There was a lot of feedback on my P6 Supplementary Retirement Scheme (SRS) article, so let’s try to better understand what other details we need to look out for to maximise our wealth. Here are the top two questions that were submitted by our readers.
Question 1: Topping up SRS at higher tax bracket to minimise taxes from SRS withdrawals
I have prepared a more personalised spreadsheet, which factors in salary increases, and consequently income tax increases over the years. I realise that most of the taxes paid from the tax deferment are from earlier SRS contributions. Does this mean that we shouldn’t top up SRS at the earlier stages of our career?
Let’s take a different perspective to the top up. We get a tax deferment opportunity of $15,300 annually through SRS. If you choose not to maximise it, you’ll lose it forever. As long as the tables show that you are better off topping up your SRS, you should.
With regards to looking at reviewing your SRS contributions annually, it is important to look at the tax brackets that you are in that year. For instance, if you earn less this year compared to the year before and end up moving down a tax bracket or 2, I would suggest looking at the table again and seeing if it makes sense for you to adjust your contributions based on your new tax bracket.
Always remember that recommendations based on these tables are for wealth maximisation. If you’re only interested in minimising tax paid through SRS withdrawal and shortening the time period in which you have money held in your SRS account, you probably would only top up your SRS in your 60s.
Question 2: How later SRS withdrawal age affect your SRS contribution
What happens if I want to retire later? How would that analysis change?
When you retire later, we would have carried on working longer, and in the process potentially made more contribution to our SRS account. This may mean that we would have a bigger SRS account at retirement, and hence may be worse off from greater tax expenses.
I believe what we want is the option to retire early, not necessarily choose to retire early now. Things change after all, and we can’t always predict where we want to be in 30 years. Similarly, we want to make sure that we don’t plan our finances so tightly that we feel obligated to retire early to feel like we’ve used our SRS accounts well.
For fun, let’s relook at the sensitivity tables. Remember that the bigger the value on the tables, the more you benefit from topping up SRS instead of investing monies after income tax. Negative values means you are better off not topping up SRS, and instead, should be investing after paying for income tax.
Using the age of topping up and the age of retirement as independent variables, let’s look at 2 scenarios:
- A 7% investment return, in a 7% tax bracket
- A 7% investment return, in a 11.5% tax bracket
How does retiring later affect your SRS contribution optimisation?
If you start at the age of 28, where you might be in the 7% tax bracket (that’s about $80k a year including CPF deduction and bonuses) and have a 7% investment return on your maximum top up of $15,300 a year, according to the table, your retirement benefits from past the age of 74 are reduced. As a result, starting early is beneficial, but retiring later won't change your situation.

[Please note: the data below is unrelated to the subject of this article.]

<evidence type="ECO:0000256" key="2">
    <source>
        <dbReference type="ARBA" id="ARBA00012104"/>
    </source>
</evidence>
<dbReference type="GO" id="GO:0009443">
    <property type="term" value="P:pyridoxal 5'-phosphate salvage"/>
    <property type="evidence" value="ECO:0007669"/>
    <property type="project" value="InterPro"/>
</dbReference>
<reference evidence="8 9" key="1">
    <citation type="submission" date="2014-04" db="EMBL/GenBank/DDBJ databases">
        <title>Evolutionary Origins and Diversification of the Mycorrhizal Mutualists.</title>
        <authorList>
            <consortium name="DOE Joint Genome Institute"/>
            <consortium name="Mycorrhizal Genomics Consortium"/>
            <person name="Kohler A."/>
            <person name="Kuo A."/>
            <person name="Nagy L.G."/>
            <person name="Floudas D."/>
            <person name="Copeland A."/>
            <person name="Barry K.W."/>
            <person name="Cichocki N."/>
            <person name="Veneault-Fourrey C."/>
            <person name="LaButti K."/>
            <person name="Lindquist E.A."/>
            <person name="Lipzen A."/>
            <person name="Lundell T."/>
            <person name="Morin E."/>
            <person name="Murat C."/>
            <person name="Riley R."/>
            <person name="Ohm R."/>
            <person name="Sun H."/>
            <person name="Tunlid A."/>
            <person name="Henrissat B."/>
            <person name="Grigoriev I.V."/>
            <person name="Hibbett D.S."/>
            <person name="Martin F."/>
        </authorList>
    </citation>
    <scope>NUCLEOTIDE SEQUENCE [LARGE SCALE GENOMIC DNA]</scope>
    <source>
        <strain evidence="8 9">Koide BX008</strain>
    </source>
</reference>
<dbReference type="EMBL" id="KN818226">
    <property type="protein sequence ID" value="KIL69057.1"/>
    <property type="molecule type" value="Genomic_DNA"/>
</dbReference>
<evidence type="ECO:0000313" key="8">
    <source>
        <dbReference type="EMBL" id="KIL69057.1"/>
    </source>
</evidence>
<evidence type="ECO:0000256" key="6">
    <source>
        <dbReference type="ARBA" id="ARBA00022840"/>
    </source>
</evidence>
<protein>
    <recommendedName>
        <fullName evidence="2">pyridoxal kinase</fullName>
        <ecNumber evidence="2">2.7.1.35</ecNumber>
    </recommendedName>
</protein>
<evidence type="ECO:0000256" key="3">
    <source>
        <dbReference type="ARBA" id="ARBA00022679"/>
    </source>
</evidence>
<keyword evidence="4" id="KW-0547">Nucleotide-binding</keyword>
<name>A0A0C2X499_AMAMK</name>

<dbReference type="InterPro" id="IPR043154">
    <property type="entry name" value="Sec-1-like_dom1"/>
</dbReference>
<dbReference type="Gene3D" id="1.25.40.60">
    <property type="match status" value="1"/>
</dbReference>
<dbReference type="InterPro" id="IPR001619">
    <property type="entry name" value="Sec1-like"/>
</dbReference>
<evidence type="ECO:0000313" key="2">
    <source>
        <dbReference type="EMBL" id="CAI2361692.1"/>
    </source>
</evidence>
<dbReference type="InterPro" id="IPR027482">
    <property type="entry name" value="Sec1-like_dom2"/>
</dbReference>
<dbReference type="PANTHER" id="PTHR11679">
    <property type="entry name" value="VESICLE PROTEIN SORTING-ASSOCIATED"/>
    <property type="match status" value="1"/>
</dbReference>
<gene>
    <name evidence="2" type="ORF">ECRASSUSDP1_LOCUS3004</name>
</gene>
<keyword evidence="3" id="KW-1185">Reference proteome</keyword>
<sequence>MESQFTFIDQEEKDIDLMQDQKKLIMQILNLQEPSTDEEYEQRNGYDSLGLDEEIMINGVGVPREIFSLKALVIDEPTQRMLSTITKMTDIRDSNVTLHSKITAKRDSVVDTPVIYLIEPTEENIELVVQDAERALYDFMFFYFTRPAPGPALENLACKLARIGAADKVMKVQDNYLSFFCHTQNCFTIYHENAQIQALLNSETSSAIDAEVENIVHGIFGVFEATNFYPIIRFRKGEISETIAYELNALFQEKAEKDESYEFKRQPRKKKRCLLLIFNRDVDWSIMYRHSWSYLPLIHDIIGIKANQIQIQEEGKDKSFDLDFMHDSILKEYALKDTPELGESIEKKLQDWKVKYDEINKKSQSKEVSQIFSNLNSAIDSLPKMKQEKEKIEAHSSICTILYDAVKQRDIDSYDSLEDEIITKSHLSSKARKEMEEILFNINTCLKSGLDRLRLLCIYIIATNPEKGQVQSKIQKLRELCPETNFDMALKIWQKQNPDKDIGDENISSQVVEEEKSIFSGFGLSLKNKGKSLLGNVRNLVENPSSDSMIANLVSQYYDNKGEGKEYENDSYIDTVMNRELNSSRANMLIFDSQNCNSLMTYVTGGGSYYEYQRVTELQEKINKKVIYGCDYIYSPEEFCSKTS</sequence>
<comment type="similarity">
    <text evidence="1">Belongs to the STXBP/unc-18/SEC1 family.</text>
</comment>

Make a little more, as with the case of Scenario 2? If you are at the 11.5% tax bracket (that’s approximately earning about $120k a year including CPF deduction and bonuses), things change for you. Regardless of the age you are retiring at, you will be better off investing through your SRS than paying taxes. Take a look at the increasing values as you look at the rows from top to bottom to get a sense of why.
Implications and further thoughts
In a nutshell, starting later in life (despite wanting to retire later) doesn’t really help your situation. If you look at the values across the columns from left to right, it is still better to start early, especially if you are at the 11.5% tax bracket, but in general, being pro-active is great, even if you're not at that tax bracket.
More tax reliefs, uncovered
Now that we’ve talked about tax brackets and returns, let’s take a step back and look at the “free”, or automatic tax reliefs that we are entitled to in addition to SRS.
Automatic and Voluntary Tax Reliefs:
So what do these terms mean? Automatic in this scenario, means that the government provides these tax reliefs for you without you having to take further action. Voluntary on the other hand, are tax reliefs that you can choose to participate in on your own, and most of these benefits usually mean the inability to touch your cash for an extensive period of time to reap the benefits.
You can stop your SRS contributions when the tax reliefs are small
With regard to other forms of tax reliefs, young Singaporeans don’t often think about the tax relief for working parents. For fathers and mothers, Singaporeans get a flat $4,000 tax relief. Working mothers, on the other hand, get an additional tax relief of 15% of earned income.
These tax reliefs will make SRS top ups less attractive for working parents as they might be at a lower tax bracket after they become parents, since this tax relief helps to reduce your taxable income. For working mothers with many children, topping up SRS may not even be an option since they might have reached their personal income tax relief cap of $80,000 with this tax relief.
Conclusively, the attractiveness of SRS top-up varies across different stages of your life, and you can adjust this accordingly based on how tight your finances are and your current tax, and when you retire. We hope you’ll also learn a little more about how the Endowus SRS solution fits into your investment plans and your future.